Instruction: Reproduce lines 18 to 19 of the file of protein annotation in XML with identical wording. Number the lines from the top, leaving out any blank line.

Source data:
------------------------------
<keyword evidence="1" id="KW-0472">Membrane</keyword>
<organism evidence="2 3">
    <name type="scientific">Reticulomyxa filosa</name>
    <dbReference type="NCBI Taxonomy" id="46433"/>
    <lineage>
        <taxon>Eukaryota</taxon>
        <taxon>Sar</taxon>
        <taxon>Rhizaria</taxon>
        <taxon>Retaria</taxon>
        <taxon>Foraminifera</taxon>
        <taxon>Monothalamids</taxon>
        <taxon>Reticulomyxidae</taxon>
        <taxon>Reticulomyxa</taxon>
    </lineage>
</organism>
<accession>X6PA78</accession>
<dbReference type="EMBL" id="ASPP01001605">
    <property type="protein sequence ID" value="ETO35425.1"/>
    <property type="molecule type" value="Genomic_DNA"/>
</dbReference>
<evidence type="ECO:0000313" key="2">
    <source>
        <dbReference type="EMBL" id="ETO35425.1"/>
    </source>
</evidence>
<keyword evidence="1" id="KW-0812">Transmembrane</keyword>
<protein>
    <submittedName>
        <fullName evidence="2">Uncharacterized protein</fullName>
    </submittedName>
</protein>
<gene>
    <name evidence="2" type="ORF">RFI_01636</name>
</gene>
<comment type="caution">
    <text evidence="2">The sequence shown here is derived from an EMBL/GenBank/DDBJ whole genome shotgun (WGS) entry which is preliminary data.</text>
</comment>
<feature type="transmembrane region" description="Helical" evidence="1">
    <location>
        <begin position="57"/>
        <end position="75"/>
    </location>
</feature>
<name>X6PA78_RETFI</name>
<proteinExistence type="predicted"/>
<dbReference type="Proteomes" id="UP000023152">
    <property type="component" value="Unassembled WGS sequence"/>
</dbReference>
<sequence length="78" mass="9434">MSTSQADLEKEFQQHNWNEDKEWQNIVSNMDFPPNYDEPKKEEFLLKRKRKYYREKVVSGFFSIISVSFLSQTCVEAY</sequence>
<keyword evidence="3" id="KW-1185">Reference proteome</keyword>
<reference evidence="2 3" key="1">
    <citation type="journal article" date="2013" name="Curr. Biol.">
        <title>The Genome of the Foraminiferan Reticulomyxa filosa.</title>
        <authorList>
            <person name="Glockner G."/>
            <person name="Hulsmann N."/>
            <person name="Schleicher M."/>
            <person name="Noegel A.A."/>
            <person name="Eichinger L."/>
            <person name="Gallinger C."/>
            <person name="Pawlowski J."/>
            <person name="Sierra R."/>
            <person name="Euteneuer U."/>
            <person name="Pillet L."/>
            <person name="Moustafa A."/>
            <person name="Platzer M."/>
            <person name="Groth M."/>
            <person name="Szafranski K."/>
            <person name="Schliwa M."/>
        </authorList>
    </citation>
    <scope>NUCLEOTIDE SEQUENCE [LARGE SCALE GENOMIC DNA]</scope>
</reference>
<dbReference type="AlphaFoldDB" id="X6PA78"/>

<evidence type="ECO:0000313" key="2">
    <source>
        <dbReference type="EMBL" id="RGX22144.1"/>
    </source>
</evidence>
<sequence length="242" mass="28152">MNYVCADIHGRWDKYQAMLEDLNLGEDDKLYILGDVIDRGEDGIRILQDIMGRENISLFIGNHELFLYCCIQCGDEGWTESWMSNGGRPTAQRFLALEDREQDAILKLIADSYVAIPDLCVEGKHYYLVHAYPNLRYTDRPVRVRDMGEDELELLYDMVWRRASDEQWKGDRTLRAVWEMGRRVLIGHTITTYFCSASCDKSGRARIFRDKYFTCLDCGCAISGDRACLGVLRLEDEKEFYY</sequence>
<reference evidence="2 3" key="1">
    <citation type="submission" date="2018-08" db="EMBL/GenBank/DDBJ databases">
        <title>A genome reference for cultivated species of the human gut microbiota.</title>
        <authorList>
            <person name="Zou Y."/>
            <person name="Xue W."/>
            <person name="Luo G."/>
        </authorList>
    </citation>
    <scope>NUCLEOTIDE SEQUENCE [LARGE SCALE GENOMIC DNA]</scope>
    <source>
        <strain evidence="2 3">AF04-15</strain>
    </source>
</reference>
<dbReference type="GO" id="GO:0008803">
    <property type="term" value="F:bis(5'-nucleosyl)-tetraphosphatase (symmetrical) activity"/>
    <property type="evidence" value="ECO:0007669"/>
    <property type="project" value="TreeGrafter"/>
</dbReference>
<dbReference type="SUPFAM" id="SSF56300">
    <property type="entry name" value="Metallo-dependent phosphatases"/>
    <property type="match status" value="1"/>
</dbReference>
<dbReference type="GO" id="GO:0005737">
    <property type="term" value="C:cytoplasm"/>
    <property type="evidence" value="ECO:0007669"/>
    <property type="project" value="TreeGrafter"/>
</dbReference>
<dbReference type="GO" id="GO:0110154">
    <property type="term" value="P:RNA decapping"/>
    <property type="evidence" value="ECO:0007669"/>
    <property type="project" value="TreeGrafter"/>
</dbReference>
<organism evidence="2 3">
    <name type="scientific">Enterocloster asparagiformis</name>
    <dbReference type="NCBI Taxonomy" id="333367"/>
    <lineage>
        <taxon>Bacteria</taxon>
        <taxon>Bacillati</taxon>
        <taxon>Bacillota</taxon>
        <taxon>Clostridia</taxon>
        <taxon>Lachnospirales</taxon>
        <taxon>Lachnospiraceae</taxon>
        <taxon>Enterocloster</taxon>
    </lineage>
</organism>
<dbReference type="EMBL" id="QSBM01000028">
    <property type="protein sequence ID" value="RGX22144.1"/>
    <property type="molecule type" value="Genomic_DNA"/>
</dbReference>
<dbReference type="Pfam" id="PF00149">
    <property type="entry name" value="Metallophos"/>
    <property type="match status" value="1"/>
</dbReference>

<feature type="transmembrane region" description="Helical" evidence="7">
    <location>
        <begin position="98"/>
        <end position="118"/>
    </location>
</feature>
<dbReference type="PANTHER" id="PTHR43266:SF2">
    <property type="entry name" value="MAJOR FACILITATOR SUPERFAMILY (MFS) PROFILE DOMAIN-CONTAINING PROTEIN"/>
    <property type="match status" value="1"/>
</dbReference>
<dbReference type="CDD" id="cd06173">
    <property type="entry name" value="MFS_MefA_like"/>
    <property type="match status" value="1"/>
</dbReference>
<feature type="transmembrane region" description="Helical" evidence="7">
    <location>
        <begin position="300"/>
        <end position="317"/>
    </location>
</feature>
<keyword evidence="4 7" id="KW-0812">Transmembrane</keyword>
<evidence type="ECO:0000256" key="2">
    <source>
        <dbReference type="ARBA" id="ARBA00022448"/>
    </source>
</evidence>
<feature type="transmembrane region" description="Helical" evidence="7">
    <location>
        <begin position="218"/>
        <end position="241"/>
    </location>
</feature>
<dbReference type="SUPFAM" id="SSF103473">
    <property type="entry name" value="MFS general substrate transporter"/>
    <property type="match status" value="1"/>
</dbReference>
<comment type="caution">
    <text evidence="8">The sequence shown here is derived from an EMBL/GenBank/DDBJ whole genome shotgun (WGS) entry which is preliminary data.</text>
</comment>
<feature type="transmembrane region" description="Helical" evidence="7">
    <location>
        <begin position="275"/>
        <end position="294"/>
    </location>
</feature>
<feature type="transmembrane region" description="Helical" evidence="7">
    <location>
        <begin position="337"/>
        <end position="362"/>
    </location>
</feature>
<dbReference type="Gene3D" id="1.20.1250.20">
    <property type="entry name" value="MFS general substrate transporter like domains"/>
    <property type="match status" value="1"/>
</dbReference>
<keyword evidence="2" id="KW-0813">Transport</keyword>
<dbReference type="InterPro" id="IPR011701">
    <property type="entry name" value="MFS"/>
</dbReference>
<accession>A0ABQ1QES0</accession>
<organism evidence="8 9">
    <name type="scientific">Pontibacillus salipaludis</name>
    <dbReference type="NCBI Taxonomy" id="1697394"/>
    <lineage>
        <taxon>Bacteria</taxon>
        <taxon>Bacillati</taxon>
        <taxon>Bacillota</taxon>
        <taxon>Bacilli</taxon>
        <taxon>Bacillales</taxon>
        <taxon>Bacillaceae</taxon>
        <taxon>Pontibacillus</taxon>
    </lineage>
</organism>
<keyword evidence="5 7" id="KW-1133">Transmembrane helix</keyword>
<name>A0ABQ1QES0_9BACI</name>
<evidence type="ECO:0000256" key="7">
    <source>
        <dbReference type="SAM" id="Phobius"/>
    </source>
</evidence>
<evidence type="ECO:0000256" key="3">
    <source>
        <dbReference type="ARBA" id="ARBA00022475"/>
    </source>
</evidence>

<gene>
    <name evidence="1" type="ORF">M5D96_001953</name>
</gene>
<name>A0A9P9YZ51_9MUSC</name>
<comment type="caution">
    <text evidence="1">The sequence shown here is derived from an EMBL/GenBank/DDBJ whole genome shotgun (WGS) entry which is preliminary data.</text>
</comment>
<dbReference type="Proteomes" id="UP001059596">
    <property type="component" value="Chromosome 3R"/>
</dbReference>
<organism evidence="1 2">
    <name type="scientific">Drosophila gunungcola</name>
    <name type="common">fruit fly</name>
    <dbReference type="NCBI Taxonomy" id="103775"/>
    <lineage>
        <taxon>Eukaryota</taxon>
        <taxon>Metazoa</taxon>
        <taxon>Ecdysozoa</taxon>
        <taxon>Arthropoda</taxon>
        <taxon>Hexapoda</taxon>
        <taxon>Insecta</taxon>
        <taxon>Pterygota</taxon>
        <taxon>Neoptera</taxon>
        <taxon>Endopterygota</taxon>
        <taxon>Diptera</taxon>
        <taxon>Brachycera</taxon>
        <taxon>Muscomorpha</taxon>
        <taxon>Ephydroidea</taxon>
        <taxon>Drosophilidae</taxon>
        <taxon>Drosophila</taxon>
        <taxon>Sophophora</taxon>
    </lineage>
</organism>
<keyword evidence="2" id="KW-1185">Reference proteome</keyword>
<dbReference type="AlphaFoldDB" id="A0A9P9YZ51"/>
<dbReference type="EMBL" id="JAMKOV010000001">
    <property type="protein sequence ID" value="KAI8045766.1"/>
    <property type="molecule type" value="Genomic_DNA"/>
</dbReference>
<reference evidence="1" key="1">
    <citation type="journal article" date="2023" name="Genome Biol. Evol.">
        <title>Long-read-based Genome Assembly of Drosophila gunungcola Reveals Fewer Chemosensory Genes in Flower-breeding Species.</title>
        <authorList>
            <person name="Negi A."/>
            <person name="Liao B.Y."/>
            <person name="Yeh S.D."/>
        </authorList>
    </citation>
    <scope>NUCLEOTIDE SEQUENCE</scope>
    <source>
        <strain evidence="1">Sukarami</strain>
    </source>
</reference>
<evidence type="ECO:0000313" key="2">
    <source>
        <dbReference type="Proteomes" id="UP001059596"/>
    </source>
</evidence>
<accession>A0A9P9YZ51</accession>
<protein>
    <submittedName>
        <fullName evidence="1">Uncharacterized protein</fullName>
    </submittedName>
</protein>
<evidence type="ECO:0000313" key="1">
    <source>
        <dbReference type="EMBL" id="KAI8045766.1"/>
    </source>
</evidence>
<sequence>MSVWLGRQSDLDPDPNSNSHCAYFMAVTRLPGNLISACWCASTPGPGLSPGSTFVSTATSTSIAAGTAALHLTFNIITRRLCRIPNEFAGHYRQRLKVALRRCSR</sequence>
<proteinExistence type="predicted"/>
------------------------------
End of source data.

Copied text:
    <property type="protein sequence ID" value="ETO35425.1"/>
    <property type="molecule type" value="Genomic_DNA"/>